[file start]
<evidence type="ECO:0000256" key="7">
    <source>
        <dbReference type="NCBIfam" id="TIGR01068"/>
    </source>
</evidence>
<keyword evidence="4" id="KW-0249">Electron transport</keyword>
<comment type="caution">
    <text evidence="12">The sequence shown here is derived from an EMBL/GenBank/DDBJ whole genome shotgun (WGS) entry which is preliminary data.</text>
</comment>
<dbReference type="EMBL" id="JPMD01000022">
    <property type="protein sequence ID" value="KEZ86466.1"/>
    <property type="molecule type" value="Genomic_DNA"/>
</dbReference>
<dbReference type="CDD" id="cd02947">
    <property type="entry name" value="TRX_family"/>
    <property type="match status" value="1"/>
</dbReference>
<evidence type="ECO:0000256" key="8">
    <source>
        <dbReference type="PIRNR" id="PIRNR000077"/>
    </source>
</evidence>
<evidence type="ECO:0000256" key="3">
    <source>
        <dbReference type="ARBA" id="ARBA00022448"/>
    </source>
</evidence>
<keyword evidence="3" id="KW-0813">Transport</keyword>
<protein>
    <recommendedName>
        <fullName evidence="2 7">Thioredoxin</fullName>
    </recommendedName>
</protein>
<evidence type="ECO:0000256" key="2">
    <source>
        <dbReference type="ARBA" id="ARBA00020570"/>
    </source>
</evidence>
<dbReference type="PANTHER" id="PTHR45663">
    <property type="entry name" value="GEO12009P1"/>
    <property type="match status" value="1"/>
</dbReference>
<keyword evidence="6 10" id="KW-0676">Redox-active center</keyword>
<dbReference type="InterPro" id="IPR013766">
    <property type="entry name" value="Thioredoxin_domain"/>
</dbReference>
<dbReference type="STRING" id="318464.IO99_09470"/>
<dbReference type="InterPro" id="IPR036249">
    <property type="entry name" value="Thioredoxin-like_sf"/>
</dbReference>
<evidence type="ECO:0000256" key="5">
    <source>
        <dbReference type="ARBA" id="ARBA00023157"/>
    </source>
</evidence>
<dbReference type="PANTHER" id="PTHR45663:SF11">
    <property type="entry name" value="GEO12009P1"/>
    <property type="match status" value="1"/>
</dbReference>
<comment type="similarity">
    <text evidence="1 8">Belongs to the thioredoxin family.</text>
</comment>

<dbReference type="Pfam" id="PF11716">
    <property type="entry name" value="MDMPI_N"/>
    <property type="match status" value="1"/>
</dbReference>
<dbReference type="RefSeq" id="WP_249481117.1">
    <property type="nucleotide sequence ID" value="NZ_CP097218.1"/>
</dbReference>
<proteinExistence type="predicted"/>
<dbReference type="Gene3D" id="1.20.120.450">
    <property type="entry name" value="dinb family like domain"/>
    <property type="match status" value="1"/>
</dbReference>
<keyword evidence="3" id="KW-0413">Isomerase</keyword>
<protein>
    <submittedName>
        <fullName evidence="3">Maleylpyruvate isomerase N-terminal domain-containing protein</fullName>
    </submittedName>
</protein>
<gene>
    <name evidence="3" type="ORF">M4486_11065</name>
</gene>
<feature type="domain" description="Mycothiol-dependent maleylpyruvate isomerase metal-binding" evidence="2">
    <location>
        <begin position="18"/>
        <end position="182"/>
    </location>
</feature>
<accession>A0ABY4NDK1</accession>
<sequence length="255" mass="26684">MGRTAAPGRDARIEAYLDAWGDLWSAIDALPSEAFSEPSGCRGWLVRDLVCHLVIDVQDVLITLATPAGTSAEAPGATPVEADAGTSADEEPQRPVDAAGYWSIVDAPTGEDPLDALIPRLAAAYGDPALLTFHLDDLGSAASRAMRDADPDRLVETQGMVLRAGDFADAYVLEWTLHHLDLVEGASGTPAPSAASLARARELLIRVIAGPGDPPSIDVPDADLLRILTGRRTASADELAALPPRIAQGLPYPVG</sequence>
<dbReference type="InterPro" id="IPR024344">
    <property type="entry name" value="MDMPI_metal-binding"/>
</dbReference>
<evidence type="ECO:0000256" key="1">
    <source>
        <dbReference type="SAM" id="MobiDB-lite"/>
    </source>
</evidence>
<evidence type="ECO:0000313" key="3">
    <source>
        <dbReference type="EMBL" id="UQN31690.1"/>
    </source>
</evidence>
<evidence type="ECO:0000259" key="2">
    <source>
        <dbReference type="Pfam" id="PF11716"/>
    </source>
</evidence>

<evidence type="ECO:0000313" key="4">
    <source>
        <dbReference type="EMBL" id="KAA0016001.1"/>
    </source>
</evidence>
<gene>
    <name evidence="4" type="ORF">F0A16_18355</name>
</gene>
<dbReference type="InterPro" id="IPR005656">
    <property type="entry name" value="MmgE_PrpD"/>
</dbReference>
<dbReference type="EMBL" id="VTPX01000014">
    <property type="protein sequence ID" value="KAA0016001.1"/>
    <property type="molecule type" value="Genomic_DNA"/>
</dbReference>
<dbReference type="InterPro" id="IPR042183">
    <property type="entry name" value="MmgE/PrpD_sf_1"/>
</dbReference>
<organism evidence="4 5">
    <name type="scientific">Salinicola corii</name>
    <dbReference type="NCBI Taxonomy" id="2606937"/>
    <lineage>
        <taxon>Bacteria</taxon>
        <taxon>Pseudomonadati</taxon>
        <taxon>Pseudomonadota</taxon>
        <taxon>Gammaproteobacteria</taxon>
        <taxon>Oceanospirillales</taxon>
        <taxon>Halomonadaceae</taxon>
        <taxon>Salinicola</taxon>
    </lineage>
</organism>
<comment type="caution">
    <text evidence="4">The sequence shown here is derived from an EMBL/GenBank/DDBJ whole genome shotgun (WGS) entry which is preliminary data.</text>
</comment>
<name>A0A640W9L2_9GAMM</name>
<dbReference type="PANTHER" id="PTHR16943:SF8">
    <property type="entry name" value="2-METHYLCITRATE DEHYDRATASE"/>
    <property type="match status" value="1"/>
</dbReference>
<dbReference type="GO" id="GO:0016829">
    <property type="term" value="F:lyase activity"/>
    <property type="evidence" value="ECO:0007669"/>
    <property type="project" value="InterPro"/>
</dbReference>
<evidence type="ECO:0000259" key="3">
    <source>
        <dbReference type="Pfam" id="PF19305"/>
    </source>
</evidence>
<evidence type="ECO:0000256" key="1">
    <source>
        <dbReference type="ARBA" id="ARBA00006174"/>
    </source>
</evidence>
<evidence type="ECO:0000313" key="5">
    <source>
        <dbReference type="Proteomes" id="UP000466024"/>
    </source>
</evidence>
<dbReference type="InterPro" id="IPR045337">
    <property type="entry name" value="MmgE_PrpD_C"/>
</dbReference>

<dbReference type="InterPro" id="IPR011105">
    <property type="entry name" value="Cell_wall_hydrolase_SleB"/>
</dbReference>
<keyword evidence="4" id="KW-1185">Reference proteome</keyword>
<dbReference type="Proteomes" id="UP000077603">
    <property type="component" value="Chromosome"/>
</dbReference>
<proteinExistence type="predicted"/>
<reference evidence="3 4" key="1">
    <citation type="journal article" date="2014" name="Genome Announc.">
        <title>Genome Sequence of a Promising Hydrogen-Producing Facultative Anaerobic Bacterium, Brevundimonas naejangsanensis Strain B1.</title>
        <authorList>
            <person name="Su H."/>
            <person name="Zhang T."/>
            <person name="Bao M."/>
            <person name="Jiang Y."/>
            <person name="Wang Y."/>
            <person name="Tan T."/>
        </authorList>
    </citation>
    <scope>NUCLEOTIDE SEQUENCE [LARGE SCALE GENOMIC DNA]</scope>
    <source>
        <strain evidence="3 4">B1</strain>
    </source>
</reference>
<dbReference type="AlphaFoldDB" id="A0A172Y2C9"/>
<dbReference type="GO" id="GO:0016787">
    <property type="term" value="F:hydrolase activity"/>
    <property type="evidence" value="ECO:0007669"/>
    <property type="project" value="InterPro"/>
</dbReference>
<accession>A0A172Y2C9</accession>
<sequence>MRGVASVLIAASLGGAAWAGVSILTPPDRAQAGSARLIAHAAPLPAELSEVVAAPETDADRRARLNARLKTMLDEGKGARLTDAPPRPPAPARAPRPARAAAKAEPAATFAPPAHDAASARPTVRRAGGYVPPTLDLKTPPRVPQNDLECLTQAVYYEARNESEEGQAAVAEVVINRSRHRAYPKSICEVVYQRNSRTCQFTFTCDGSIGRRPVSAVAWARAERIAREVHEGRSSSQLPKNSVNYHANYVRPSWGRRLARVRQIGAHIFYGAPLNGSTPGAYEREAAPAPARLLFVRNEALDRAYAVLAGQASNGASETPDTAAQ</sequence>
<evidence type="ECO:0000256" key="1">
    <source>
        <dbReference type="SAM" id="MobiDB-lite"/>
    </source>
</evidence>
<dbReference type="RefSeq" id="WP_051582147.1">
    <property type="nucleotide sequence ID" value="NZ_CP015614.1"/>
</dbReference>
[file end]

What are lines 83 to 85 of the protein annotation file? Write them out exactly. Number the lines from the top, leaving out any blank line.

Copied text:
</gene>
<feature type="domain" description="Mycothiol-dependent maleylpyruvate isomerase metal-binding" evidence="2">
    <location>